‘The calm before the storm’: Employer healthcare premiums hold steady despite inflation, but experts warn that may not last

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Employers are paying almost the same amount for health insurance this year as compared to last year. But it may change.

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Annual family premiums for employer-sponsored health insurance averaged $22,463 in 2022, largely unchanged from last year’s $22,221. it is according to Employer Health Benefits Survey Released Thursday by KFF, a San Francisco-based healthcare think tank.

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A survey of more than 2,100 small and large employers by KFF found that workers are contributing an average of $6,106 towards the cost of family premiums this year, while employers pay the rest.

,Health care costs are a top priority for voters ahead of the November 8 midterm election. About 159 million Americans rely on employer-sponsored health-insurance coverage.,

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KFF President and CEO Drew Altman said in a statement, “Employers are already concerned about what they pay for health premiums, but this may be the calm before the storm, as recent inflation shows.” That big growth is imminent.”

“Given the tight labor market and rising wages, it will be harder for employers to shift costs onto workers when costs rise,” he said.

Workers at smaller firms with fewer than 200 workers paid $7,556 of their paychecks annually for family coverage in 2022 — nearly $2,000 more than workers at larger firms ($5,580).

According to government data, the annual inflation rate in September was 8.2 percent. Growth in healthcare costs (6.5%) over the past year has lagged behind overall inflation. Since 2012, the average premium for family coverage has increased by 43%, while inflation has increased by 25% and workers’ wages have increased by 38% over the same period.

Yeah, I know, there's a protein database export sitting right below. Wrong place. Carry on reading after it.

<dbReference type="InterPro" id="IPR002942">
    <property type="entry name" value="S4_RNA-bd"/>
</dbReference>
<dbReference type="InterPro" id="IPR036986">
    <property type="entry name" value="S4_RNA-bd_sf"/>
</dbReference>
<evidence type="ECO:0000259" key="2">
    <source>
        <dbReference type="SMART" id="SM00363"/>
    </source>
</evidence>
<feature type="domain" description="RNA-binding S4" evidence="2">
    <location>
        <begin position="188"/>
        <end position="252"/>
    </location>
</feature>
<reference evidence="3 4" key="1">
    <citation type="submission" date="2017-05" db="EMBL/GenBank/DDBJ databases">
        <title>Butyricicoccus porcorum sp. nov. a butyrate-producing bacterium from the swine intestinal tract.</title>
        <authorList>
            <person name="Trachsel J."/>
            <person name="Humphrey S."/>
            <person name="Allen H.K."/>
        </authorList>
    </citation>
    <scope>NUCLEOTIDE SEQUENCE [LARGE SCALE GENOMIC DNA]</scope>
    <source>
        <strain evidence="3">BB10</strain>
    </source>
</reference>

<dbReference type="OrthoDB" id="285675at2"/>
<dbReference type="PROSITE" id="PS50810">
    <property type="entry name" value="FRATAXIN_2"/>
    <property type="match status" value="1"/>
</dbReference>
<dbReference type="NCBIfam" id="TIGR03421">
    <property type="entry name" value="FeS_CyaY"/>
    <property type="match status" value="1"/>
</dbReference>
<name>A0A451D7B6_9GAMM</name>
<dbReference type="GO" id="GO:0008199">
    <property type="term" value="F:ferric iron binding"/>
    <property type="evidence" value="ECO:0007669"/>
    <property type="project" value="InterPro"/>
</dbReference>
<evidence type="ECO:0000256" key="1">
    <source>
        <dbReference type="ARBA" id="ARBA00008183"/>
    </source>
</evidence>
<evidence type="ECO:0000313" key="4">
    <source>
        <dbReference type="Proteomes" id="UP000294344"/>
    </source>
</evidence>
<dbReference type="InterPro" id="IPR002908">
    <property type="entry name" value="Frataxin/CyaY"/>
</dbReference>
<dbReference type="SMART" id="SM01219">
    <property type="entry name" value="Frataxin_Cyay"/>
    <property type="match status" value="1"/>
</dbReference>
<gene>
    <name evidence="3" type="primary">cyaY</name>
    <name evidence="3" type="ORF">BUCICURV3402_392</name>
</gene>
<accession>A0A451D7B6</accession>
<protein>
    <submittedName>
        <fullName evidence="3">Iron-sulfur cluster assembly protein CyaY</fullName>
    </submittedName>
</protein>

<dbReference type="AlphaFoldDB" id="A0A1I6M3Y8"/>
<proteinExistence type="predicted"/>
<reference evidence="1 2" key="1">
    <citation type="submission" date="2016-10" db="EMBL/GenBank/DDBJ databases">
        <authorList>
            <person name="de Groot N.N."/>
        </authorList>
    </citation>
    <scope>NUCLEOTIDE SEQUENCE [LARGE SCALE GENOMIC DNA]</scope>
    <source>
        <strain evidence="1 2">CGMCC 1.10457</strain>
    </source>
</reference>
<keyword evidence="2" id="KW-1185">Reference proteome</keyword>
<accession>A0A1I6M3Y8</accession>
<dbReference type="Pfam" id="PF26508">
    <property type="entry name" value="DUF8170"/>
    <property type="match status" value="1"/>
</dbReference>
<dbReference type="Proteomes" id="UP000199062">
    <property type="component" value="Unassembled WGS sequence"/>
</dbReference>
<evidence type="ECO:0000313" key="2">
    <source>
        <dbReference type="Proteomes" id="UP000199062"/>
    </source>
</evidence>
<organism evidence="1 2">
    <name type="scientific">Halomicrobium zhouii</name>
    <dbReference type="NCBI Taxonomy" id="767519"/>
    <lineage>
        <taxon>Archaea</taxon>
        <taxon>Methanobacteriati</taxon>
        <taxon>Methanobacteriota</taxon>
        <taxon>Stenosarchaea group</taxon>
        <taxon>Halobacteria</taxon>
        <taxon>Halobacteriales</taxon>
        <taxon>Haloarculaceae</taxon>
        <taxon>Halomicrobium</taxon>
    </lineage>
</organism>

mid term election

Health care costs are a top priority for voters ahead of the November 8 midterm election. According to KFF, approximately 159 million Americans rely on employer-sponsored coverage.

Across party lines, nearly nine out of 10 Americans said a candidate’s plan to reduce health care costs is “very important” or “somewhat important,” according to a separate, when casting their ballots. . Survey by West Health, a health care nonprofit, and the consulting company Gallup.

In fact, 39% of respondents said that they are likely to cross party lines to vote for a candidate if their top priority is to reduce health care costs. Gallup said Democrats and black and Hispanic Americans are more likely to prioritize affordable healthcare in their vote.

,Premium rates for employers were largely set last year – before inflation became a major concern. By far, hospitals and healthcare providers bear most of the cost. ,

Experts said premium rates for employers were largely determined last year before inflation became a major economic concern. By far, hospitals and healthcare providers bear most of the cost.

But as the renewal season begins, insurers will want to pass some of those costs on to consumers, which could eventually result in patients turning away from treatment or employers slashing benefits, analysts previously told MarketWatch. was.

Over the past year, nearly half (48%) of large employers surveyed in the KFF survey reported an increase in the share of employees using mental-health services, and more than a quarter (29%) said more workers. Mental health issues called for family leave.

KFF said a quarter (27%) of large employers added mental health providers – either in physical offices or virtually through telehealth – to the network of its plan to expand access in 2022.

Credit: www.marketwatch.com /

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